Posted: 30 Dec 2014 02:40 PM PST
After most U.S. theaters backed away from screening The Interview due to “terrorist’ threats, Sony Pictures decided to give the movie its premiere on the Internet via various streaming services.
By Sunday the movie had been sold two million times, which isn’t a bad result at all. However, in the dark corners of the Internet just as many copies were traded without permission.
Via torrent sites alone the movie was shared an estimated 2.5 million times and that number could double when illicit streaming sites and cyberlockers are added to the mix.
One question that remained unanswered until now is where all these pirates are coming from. To find out, TF gathered more than 7,000 IP-addresses of people who shared pirated copies via BitTorrent throughout the past 24-hours.
The data, presented in the table below, reveals that most of the pirates come from parts of the world where there’s no legal avenue to see the film. With 17.6% the United States is still leading the list, but this isn’t a big surprise considering the size of its population.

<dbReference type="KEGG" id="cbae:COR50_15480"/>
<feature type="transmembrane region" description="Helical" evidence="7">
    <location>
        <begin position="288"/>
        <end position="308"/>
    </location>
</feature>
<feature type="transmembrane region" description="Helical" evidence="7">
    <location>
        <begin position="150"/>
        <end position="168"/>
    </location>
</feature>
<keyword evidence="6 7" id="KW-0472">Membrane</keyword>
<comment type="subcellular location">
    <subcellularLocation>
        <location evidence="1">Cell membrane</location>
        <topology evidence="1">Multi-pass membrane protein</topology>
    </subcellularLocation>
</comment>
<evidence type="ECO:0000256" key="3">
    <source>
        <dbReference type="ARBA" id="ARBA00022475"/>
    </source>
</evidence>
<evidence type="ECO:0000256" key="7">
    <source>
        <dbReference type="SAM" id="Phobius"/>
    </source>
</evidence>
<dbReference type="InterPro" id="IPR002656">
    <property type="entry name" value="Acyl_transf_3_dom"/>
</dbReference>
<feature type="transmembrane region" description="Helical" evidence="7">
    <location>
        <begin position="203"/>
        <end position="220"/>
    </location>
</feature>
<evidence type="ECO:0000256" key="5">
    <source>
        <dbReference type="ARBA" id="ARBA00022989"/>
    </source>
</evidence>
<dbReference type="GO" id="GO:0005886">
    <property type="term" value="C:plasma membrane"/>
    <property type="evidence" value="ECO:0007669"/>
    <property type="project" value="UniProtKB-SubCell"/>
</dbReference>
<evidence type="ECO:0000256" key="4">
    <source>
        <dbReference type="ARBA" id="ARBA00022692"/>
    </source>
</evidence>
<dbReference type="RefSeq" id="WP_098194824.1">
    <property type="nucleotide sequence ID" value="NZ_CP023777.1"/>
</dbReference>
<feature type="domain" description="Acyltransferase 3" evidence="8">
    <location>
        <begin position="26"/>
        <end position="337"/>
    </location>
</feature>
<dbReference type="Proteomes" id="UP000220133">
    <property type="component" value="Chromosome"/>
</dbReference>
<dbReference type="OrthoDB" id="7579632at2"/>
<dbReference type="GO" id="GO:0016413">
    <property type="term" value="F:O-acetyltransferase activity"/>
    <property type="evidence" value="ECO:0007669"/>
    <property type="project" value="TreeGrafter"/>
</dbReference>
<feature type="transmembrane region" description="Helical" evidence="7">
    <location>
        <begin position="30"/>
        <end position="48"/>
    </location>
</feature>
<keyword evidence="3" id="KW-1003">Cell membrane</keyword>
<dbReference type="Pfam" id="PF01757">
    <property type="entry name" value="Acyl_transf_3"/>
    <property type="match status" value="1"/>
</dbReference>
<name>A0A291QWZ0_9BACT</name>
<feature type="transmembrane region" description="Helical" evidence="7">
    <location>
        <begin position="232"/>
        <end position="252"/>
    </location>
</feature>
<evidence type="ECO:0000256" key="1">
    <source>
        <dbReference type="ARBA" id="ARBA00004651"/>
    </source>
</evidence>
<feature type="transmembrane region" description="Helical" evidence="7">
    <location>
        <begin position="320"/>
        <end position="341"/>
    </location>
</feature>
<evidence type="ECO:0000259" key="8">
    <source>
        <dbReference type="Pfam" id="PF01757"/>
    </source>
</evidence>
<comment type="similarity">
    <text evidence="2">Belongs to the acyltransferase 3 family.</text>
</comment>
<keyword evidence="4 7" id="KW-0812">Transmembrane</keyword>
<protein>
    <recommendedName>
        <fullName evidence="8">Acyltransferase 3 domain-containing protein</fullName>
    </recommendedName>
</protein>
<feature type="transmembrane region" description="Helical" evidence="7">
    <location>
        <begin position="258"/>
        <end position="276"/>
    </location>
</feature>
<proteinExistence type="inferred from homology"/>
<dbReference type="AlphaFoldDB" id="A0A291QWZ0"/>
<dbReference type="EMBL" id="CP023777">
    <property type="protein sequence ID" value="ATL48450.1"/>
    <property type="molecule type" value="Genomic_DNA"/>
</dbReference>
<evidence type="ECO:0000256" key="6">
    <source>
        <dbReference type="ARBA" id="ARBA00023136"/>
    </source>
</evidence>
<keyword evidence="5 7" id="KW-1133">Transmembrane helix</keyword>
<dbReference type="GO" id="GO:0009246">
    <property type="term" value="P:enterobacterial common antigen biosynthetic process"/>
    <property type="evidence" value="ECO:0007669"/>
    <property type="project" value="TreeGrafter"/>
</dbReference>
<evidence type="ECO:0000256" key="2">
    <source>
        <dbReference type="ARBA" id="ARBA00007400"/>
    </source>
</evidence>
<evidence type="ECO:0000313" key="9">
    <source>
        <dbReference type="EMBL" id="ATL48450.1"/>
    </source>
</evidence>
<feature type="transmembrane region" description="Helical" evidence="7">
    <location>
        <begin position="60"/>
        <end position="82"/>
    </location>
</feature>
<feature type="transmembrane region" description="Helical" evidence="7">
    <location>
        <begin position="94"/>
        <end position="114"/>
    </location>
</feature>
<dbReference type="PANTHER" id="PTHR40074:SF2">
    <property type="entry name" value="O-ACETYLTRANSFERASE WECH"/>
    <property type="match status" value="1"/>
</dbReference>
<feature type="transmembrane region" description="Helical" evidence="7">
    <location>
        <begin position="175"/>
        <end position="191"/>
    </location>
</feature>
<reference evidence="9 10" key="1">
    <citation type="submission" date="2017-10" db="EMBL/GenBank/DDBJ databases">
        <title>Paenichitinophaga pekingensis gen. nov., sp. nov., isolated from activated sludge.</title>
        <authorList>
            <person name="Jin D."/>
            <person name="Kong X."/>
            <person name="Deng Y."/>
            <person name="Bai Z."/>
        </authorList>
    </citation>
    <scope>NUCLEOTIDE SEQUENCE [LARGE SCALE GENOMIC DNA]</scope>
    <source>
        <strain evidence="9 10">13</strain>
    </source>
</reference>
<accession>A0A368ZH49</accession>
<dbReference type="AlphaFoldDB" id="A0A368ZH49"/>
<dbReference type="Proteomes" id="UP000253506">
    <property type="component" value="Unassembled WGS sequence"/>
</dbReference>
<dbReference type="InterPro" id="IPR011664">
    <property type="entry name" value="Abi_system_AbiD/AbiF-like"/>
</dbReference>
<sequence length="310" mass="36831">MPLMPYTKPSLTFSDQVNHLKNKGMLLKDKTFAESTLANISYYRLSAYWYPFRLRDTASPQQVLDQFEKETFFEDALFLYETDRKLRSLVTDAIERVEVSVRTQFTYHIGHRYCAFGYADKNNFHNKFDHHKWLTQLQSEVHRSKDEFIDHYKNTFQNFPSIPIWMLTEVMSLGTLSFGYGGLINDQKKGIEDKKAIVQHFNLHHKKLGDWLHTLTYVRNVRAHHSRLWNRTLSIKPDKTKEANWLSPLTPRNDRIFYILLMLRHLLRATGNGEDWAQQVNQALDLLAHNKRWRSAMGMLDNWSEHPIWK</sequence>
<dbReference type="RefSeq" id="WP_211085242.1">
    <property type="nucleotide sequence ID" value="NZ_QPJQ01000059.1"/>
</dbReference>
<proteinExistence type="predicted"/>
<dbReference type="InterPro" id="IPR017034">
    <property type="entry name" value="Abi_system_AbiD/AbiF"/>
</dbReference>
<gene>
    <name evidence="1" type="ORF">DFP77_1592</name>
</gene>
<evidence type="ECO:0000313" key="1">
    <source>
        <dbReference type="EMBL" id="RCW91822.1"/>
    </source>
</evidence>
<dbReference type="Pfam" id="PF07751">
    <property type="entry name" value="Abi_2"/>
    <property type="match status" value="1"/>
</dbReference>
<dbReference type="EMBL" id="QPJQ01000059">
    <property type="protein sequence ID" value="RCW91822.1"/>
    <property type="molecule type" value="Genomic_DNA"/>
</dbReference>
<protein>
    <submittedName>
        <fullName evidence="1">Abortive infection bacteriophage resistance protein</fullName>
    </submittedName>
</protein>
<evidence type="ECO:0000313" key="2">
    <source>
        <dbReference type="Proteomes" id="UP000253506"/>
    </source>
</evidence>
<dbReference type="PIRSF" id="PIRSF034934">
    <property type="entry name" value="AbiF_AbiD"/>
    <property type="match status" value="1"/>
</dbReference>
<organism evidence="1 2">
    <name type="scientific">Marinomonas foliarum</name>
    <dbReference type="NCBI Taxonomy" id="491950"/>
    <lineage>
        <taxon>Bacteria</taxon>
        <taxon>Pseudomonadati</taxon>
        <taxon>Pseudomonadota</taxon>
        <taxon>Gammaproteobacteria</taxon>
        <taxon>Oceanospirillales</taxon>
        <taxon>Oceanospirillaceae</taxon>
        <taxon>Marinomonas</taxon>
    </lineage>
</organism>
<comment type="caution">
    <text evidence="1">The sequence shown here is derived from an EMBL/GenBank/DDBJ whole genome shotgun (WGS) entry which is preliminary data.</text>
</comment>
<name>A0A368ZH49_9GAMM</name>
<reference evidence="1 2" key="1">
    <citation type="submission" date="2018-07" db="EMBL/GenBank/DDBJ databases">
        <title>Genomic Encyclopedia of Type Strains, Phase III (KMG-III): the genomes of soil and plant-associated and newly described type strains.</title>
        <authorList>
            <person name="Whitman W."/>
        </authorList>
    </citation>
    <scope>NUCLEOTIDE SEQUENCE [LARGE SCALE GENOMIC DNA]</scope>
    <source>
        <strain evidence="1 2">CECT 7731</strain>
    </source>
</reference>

If we take a look at which countries have most pirates relative to their population size then the Netherlands (17 million) and Australia (23 million) come out on top.
In total Canada, Australia, the UK and the Netherlands are good for 30% of all downloads, but these countries have less than half of the U.S. population combined.
While this data gives some more insight into The Interview’s popularity worldwide it’s hard to draw any strong conclusions, as piracy rates depend on a multitude of factors.
Would there have been less pirated downloads if the movie was sold everywhere? Most likely, but the high percentage of U.S. downloads shows that there’s still plenty of piracy even where the film is available.
Finally, it’s worth mentioning that there were no downloads from North Korea in our sample. This doesn’t come as a surprise of course, not least because Internet connectivity has been down recently.
Sony Pictures, meanwhile, is targeting torrent sites with DMCA takedown requests hoping to hinder the distribution of pirated copies. Whether that will have much of an effect has yet to be seen as there are still plenty of pirate copies around.
Note: downloaders who use VPNs may appear to be in a different country.
|10||United Arab Emirates||1.5%||Dubai||1.2%|